Daniel G. Farley was instrumental in getting the Wachusett Business Incubator up and running.
Mr. Farley, 52, is executive director of the co-working facility, which recently launched its new space at the New England Woodenware campus in Gardner.
The incubator accommodates several startup businesses in space at a former Simplex Time Recorder building and is the result of several years of planning by a group of North Central Massachusetts business people. The goal is to foster economic growth by providing assistance in a cooperative environment to innovative entrepreneurs.
Mr. Farley became involved in late 2017, looking for office space, but quickly began contributing to the effort and was named executive director in February. He has a bachelor’s degree in computer science from Lake Forest College and a master of business administration from Anna Maria College.
An inventor on 14 patents, Mr. Farley is a member of the American College of Healthcare Executives and worked in management roles in research and development and product management. At Tyco Corp., Mr. Farley was involved in creating business plans, developing and launching products.
Mr. Farley founded Breviapt LLC, consulting for several businesses, before deciding to focus on creating a web-based software-as-a-service application that he plans to pilot at local businesses. He teaches at Anna Maria College, volunteers as a youth sports coach for his children's teams and has volunteered for more than 15 years as a firefighter and emergency medical technician. He volunteers at Heywood Hospital and as a long-term care ombudsman for a nursing home in Worcester.
Can you tell me about the initiative’s expectations and goals?
“The Wachusett Business Incubator, located at 35 Sanborn St. in Gardner, is here to support economic development in North Central Massachusetts. The incubator plans to support economic development by helping businesses progress from inception through sustainability and growth. It is expected that once businesses reach a certain size, they will outgrow our space and ‘graduate' but remain a long-term connection and help pay forward their success to future businesses.”
How did it develop?
“The idea and work for the incubator started long before I got involved. My understanding is one of our board members, Scott Graves, connected with James Cossler, the former CEO of the Youngstown, Ohio, Business Incubator in 2009. When Jon Zlotnik ran for office in 2012, he was looking for ways of accelerating economic growth in the area and thought a business incubator could be effective. Scott and Jon ended up meeting to further develop the idea. A board was formed to put together a more complete plan and create the nonprofit corporation. Funding from the commonwealth and from the collaborative workspace program of MassDevelopment were two initial sources of seed money to get us started. The incubator also received funding and support from private donors, including Rollstone Bank and Trust, Workers Credit Union, Advanced Cable Ties Inc. and Urquhart Family LLC. I was looking for office space for my own business when my wife connected me with the chair of the incubator board, David M. Christianson. I initially was planning to use office space in the incubator for my business, but quickly got involved with trying to complete the renovations and identifying needs for attracting member businesses. In February of this year, I was voted onto the board, acting as the executive director. Around that same time, funding that Jon Zlotnik had worked with the Legislature to get included in the budget was released. This allowed us to accelerate the renovations and get to the grand opening that we had on Sept. 27.”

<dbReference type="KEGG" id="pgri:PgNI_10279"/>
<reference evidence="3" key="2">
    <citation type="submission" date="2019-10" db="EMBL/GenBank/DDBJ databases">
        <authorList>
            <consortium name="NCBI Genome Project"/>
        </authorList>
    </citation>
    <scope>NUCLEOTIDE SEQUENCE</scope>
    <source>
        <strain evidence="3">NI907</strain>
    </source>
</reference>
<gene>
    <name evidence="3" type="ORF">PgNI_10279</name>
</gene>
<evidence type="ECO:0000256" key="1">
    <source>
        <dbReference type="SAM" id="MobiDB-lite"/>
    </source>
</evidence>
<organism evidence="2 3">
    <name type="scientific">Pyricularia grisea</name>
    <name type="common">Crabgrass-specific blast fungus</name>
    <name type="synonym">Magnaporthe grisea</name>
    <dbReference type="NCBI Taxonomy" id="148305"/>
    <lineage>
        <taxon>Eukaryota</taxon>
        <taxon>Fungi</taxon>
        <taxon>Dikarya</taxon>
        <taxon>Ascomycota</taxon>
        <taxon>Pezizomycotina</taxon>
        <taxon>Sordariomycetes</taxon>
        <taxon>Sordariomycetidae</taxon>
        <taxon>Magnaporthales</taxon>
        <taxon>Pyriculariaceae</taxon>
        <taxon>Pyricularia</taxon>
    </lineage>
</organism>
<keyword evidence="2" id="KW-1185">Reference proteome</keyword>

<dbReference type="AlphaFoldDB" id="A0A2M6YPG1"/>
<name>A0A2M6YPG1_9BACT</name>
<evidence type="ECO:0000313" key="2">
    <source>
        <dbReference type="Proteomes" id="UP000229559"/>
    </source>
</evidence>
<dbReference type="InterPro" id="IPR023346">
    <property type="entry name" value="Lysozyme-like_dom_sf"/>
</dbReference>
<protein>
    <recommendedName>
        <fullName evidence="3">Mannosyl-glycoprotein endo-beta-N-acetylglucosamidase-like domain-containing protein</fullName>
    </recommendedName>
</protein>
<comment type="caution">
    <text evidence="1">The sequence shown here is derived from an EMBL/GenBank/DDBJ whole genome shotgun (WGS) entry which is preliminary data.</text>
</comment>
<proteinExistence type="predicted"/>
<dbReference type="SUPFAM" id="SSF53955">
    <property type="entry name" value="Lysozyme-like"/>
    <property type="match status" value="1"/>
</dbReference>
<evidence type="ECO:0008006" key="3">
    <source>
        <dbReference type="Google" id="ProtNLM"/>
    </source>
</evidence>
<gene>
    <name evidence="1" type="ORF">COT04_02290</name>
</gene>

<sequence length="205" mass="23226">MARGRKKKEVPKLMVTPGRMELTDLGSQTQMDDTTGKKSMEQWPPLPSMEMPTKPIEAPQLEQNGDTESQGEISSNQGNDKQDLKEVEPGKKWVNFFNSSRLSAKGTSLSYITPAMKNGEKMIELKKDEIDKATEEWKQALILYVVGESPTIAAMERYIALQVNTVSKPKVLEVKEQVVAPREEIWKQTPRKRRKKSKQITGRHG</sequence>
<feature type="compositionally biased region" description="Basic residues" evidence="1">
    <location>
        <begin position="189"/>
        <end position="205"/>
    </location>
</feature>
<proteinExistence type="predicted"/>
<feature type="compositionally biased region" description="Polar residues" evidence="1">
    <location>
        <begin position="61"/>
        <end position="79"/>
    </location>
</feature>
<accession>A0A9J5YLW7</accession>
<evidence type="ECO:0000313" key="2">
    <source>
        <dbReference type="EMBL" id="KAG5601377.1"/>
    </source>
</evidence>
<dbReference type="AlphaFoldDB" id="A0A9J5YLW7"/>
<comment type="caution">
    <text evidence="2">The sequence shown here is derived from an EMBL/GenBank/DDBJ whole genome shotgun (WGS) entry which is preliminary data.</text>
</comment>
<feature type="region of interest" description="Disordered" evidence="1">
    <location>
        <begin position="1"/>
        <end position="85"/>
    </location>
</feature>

Are these co-working facilities working?
“The Wachusett Business Incubator just held its grand opening and ribbon-cutting ceremony on Sept. 27. We are currently talking with several individuals and small businesses about the prospect of working in our facility. We are open to new applicants at this time. The board of directors studied several different successful incubators in the U.S. to get a better idea of what has been successful and what has not. We have more work to do, but we now have all the ingredients necessary for a successful start. Member businesses walk into an office that is ready to start. We have high-speed internet, shared printer use, a conference room, classroom area and kitchen/break area. On top of that, we have a team of experienced business leaders ready to support the initiative and the member businesses. Look at our website at wachusettincubator.org for more information about our facility. If you know of someone trying to start or grow a business, point them our way. We have a network of experienced people that are here to help.”
- Compiled by correspondent Paula J. Owen